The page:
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The Straight Dope 

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Why does newspaper tear straight in one direction and crooked in the perpendicular direction? --Kevin Bower, Tyler, Texas

Sure makes clipping those Alpo coupons a bitch, doesn't it? Well, it can't be helped. The problem is that newsprint has grain, and it's easier to tear with the grain than across it.

Newsprint is made by pouring wood pulp onto a moving wire-mesh conveyer belt. The wood fibers line themselves up parallel to the belt's direction of travel, giving the paper a grain akin to tree grain. After drying and pressing, the paper is wound onto rolls. When the roll is fed into the press, the grain once again is parallel to the direction of travel, i.e., vertically on a typical broadsheet newspaper page. Good thing, too, because paper is stronger with the grain than across it, so it's less likely to tear going through the press. Anyway, when you tear down the page, you're going between wood fibers, so the rip is straight. Crosswise there's no such natural path and the tear is ragged. If it bugs you, buy a scissors.

Of the 27,000-plus so-called Christian religions, about 99 percent worship on Sunday. However, all Biblical indications are that the Sabbath or Lord's Day is the last day of the week, that is, Saturday. Isn't every priest, minister, and TV preacher helping us break a commandment by holding worship services on Sunday instead of Saturday? They use the excuse that the Resurrection occurred on the first day of the week, Sunday. Still, nowhere in the Bible does the Lord say, "thou shalt change the Lord's Day from the last to the first day of the week." --Saint Michael of San Antonio, Texas

One of the great things about founding a new religion, bro, is you get to do things any damn way you want. The Sabbath, which marks the last day of creation, on which God rested, is a Jewish tradition. The Lord's day, on the other hand, is strictly a Christian one.

Christians often call the Lord's day the Sabbath, but don't get the wrong idea. Though Christians obviously borrowed a great deal from Judaism, they felt no obligation to worship on the same schedule that the Jews did. Admittedly at times it was expedient to do so. In the early days, when Christianity was considered a kind of postgraduate Judaism and most converts were Jews, it was customary to observe the Sabbath and the Lord's day (Sunday) back-to-back. Not only was this convenient, it had a certain metaphorical significance: the Sabbath commemorated the seventh day, the completion of material creation, while the Lord's day, sometimes called "the eighth day," signified the start of the creation of God's kingdom on earth, the Church.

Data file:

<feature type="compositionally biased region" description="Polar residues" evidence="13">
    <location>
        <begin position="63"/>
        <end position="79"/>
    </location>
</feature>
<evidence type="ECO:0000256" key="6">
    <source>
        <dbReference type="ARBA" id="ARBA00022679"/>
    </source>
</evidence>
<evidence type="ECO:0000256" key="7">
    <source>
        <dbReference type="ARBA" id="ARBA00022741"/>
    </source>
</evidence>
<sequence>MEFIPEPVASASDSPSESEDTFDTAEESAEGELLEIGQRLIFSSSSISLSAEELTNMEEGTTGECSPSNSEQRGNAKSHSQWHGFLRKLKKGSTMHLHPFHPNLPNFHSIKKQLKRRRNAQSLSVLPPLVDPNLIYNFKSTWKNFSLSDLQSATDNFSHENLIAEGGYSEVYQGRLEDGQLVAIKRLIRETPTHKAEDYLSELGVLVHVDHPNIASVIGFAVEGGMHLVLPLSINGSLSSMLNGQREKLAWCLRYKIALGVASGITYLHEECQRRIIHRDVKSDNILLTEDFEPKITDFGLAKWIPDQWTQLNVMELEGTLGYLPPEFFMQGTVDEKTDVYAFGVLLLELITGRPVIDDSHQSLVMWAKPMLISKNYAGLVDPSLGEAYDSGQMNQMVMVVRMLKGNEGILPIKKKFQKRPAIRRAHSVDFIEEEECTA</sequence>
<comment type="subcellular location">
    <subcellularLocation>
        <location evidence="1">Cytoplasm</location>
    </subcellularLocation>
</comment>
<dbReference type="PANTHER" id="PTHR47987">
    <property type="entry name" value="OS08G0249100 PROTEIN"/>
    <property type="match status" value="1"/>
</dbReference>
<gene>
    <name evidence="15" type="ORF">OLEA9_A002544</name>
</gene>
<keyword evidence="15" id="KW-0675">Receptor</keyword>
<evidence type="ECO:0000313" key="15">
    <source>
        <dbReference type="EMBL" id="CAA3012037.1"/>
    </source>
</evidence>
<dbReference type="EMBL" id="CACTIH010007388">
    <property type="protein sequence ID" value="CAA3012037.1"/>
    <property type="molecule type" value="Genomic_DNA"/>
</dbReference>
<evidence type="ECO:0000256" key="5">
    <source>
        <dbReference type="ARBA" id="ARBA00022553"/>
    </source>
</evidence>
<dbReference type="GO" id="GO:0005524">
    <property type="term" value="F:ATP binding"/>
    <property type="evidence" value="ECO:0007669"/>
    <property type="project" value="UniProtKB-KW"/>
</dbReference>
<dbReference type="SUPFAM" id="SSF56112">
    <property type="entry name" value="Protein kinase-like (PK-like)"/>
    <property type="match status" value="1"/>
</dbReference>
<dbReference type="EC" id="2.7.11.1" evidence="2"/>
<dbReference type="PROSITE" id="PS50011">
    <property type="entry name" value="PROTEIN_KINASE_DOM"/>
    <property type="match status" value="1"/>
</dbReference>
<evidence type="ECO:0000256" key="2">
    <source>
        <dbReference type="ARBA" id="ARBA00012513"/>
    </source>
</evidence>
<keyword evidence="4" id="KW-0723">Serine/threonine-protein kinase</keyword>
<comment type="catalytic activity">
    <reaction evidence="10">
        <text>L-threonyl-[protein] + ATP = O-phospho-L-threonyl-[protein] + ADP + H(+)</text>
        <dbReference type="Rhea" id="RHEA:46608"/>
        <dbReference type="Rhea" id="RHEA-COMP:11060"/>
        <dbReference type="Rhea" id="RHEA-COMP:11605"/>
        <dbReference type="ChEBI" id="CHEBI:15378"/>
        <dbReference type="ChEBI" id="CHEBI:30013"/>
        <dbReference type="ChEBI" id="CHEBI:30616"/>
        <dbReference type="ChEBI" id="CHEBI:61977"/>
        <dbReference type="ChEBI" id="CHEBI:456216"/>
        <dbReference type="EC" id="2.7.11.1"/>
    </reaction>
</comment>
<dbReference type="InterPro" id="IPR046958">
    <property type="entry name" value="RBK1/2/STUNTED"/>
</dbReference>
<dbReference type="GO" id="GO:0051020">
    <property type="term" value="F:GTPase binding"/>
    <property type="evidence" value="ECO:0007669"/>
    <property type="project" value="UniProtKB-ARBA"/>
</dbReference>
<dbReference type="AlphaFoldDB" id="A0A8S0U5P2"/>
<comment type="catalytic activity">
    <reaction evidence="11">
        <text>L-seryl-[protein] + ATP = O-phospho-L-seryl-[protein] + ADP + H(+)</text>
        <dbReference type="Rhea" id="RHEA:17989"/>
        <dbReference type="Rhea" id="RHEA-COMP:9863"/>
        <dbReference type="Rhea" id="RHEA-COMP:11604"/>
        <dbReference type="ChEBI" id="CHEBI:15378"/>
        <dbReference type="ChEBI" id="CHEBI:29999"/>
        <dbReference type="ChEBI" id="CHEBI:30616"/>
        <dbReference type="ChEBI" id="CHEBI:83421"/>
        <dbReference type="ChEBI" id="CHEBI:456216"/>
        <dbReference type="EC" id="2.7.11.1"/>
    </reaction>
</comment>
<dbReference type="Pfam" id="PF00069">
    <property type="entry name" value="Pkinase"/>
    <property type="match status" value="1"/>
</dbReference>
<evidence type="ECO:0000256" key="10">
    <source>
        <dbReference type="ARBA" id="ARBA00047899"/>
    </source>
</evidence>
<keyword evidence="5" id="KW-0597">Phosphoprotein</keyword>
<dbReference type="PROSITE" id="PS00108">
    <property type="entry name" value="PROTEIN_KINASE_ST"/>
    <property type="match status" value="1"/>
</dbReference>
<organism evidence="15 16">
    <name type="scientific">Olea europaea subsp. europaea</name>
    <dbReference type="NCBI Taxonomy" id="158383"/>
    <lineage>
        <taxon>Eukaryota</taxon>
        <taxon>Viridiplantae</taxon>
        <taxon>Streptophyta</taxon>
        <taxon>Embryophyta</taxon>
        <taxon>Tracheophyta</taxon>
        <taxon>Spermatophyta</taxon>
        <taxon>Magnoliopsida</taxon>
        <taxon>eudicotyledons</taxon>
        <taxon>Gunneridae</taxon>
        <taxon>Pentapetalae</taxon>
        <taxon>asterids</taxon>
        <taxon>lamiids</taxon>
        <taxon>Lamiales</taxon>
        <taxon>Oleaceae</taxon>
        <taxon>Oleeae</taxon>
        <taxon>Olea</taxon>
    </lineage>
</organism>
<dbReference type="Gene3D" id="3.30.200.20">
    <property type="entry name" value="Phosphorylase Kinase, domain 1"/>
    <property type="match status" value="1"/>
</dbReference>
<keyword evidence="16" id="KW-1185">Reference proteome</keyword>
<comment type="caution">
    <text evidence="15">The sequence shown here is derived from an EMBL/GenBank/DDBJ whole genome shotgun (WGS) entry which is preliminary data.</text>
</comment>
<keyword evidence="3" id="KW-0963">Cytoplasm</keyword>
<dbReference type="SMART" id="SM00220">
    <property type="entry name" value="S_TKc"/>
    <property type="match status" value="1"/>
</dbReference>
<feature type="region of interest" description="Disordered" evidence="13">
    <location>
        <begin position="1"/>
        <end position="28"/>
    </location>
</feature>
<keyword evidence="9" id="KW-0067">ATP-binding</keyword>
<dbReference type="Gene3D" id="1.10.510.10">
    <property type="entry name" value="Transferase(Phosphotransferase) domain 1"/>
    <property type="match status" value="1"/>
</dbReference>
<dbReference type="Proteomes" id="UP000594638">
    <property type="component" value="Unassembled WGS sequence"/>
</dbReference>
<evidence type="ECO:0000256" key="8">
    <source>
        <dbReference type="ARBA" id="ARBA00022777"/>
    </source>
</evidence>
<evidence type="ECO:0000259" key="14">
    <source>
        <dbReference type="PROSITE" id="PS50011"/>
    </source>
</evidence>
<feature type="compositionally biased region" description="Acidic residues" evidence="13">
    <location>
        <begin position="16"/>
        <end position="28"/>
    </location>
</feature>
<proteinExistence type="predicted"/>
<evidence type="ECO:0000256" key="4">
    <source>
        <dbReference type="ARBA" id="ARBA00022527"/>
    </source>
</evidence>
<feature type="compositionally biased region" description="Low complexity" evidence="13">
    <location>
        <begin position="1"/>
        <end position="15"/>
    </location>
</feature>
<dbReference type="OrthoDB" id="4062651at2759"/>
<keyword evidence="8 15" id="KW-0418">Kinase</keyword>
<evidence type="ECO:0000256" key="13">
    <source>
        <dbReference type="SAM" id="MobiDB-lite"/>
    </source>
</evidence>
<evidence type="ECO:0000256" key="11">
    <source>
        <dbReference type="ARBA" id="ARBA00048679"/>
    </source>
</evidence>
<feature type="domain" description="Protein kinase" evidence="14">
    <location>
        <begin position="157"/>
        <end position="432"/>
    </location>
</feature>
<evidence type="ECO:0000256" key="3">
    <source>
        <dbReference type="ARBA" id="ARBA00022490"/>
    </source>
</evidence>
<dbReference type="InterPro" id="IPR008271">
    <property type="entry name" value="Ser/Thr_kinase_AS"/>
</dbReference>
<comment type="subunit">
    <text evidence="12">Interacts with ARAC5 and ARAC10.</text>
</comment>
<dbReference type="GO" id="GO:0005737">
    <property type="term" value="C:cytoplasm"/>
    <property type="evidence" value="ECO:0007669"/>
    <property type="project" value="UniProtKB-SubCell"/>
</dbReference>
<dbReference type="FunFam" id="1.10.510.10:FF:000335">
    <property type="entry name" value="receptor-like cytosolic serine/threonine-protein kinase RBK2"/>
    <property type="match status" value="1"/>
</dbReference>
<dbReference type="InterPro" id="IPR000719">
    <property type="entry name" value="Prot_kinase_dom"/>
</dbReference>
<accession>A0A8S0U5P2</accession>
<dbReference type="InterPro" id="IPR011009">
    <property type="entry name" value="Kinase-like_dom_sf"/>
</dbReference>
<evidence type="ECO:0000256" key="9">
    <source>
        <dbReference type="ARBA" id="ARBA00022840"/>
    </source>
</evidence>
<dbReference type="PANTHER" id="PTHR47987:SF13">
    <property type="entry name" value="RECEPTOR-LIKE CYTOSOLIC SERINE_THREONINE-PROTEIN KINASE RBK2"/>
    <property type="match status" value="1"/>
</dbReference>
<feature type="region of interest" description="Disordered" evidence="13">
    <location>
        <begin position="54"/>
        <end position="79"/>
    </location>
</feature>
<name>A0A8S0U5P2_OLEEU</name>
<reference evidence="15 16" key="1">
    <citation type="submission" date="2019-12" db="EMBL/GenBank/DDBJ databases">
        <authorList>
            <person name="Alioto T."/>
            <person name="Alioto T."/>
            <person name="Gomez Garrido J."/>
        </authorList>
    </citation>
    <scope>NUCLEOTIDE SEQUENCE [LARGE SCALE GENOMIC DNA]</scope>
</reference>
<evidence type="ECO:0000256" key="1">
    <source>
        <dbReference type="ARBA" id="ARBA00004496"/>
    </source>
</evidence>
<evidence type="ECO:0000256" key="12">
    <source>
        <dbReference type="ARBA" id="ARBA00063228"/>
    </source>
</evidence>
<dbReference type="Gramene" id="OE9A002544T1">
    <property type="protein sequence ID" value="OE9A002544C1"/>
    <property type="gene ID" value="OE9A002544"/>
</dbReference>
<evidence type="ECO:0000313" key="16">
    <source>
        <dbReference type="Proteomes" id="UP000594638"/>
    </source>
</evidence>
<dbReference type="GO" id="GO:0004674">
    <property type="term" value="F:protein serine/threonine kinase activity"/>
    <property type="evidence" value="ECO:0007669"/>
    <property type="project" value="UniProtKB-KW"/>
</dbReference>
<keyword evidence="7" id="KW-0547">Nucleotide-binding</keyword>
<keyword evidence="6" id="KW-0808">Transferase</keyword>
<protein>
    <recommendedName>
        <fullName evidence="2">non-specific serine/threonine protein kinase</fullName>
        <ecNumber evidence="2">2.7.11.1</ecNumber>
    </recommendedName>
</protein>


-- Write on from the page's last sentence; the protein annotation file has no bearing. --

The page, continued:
Dual Saturday-Sunday worship was uncommon outside Palestine and most Christians celebrated Sunday only, Sunday having been the day of the Resurrection. As it happened, the Roman name "Sunday" (Latin dies solis) meshed with the Christian idea that Jesus was the new sun, the light of the world. The Lord's day and Sunday have been linked ever since.

MORE BAD NEWS ON THE AQUARIUS WATCH

Your July 7 column seemed a little vague on what the Age of Aquarius is and when it will begin. The idea of an astrological "age" arises from the precession of the vernal equinox through the twelve astrological signs (or the thirteen modern astronomical constellations) of the zodiac. The modern astronomical constellations have precisely mapped boundaries. If we use these to measure our "ages," we can say definitively that the vernal equinox will enter Aquarius in 2660 and leave in 4360. The Age of Aquarius will begin and end in those years.

Astrologers, however, have little use for modern astronomy (or anything else that requires rational thought). They have traditionally divided the zodiac into twelve "signs" of equal width. Since the vernal equinox makes a complete circuit of the zodiac in 25,785 years, the corresponding "age" of each zodiac sign lasts 2,148 years. But nobody has ever delineated exactly where each "sign" (and thus each "age") begins and ends. Your definition of the Age of Pisces as lasting from 1 A.D. to 2150 is good enough, but you could shift it a century or two either way and nobody could argue. --Jim Klann, Glendale Heights, Illinois

Art accompanying story in printed newspaper (not available in this archive): illustration/Slug Signorino.

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